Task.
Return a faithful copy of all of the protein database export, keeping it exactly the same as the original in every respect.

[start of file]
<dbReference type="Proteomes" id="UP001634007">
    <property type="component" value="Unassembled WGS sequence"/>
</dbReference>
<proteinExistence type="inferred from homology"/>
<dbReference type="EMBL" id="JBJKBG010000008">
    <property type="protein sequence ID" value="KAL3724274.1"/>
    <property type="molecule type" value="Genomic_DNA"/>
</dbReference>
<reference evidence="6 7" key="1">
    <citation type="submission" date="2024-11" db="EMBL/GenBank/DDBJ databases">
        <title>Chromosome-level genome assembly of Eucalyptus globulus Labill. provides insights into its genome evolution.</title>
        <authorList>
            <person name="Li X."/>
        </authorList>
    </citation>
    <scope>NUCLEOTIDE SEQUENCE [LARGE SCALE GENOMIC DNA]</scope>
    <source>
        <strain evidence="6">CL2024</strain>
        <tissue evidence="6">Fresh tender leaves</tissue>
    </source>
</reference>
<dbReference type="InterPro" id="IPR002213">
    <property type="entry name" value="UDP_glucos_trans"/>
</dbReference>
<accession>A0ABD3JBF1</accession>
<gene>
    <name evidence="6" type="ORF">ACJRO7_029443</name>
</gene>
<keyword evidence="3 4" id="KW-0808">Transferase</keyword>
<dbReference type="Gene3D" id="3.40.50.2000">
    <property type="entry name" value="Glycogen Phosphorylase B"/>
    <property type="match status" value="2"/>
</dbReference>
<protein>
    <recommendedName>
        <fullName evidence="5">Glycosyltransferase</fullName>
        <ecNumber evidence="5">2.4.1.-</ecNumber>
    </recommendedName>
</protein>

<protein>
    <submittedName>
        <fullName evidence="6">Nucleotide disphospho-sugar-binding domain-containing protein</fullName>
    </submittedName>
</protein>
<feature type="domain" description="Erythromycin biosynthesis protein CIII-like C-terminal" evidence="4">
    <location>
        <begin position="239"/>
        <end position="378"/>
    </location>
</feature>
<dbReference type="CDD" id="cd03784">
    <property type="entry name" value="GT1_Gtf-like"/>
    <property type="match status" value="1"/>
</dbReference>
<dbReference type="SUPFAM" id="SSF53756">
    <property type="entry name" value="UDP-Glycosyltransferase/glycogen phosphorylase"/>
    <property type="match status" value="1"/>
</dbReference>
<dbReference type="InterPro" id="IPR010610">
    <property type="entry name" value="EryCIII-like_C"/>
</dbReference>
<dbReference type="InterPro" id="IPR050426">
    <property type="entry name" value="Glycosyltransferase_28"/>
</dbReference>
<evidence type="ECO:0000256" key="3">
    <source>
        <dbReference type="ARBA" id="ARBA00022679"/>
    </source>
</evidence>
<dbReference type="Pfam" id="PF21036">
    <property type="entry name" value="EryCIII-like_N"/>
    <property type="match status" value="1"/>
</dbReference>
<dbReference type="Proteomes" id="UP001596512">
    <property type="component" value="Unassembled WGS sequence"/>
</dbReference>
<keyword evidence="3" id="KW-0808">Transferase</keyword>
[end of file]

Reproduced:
<dbReference type="Proteomes" id="UP001634007">
    <property type="component" value="Unassembled WGS sequence"/>
</dbReference>
<proteinExistence type="inferred from homology"/>
<dbReference type="EMBL" id="JBJKBG010000008">
    <property type="protein sequence ID" value="KAL3724274.1"/>
    <property type="molecule type" value="Genomic_DNA"/>
</dbReference>
<reference evidence="6 7" key="1">
    <citation type="submission" date="2024-11" db="EMBL/GenBank/DDBJ databases">
        <title>Chromosome-level genome assembly of Eucalyptus globulus Labill. provides insights into its genome evolution.</title>
        <authorList>
            <person name="Li X."/>
        </authorList>
    </citation>
    <scope>NUCLEOTIDE SEQUENCE [LARGE SCALE GENOMIC DNA]</scope>
    <source>
        <strain evidence="6">CL2024</strain>
        <tissue evidence="6">Fresh tender leaves</tissue>
    </source>
</reference>
<dbReference type="InterPro" id="IPR002213">
    <property type="entry name" value="UDP_glucos_trans"/>
</dbReference>
<accession>A0ABD3JBF1</accession>
<gene>
    <name evidence="6" type="ORF">ACJRO7_029443</name>
</gene>
<keyword evidence="3 4" id="KW-0808">Transferase</keyword>
<dbReference type="Gene3D" id="3.40.50.2000">
    <property type="entry name" value="Glycogen Phosphorylase B"/>
    <property type="match status" value="2"/>
</dbReference>
<protein>
    <recommendedName>
        <fullName evidence="5">Glycosyltransferase</fullName>
        <ecNumber evidence="5">2.4.1.-</ecNumber>
    </recommendedName>
</protein>

<protein>
    <submittedName>
        <fullName evidence="6">Nucleotide disphospho-sugar-binding domain-containing protein</fullName>
    </submittedName>
</protein>
<feature type="domain" description="Erythromycin biosynthesis protein CIII-like C-terminal" evidence="4">
    <location>
        <begin position="239"/>
        <end position="378"/>
    </location>
</feature>
<dbReference type="CDD" id="cd03784">
    <property type="entry name" value="GT1_Gtf-like"/>
    <property type="match status" value="1"/>
</dbReference>
<dbReference type="SUPFAM" id="SSF53756">
    <property type="entry name" value="UDP-Glycosyltransferase/glycogen phosphorylase"/>
    <property type="match status" value="1"/>
</dbReference>
<dbReference type="InterPro" id="IPR010610">
    <property type="entry name" value="EryCIII-like_C"/>
</dbReference>
<dbReference type="InterPro" id="IPR050426">
    <property type="entry name" value="Glycosyltransferase_28"/>
</dbReference>
<evidence type="ECO:0000256" key="3">
    <source>
        <dbReference type="ARBA" id="ARBA00022679"/>
    </source>
</evidence>
<dbReference type="Pfam" id="PF21036">
    <property type="entry name" value="EryCIII-like_N"/>
    <property type="match status" value="1"/>
</dbReference>
<dbReference type="Proteomes" id="UP001596512">
    <property type="component" value="Unassembled WGS sequence"/>
</dbReference>
<keyword evidence="3" id="KW-0808">Transferase</keyword>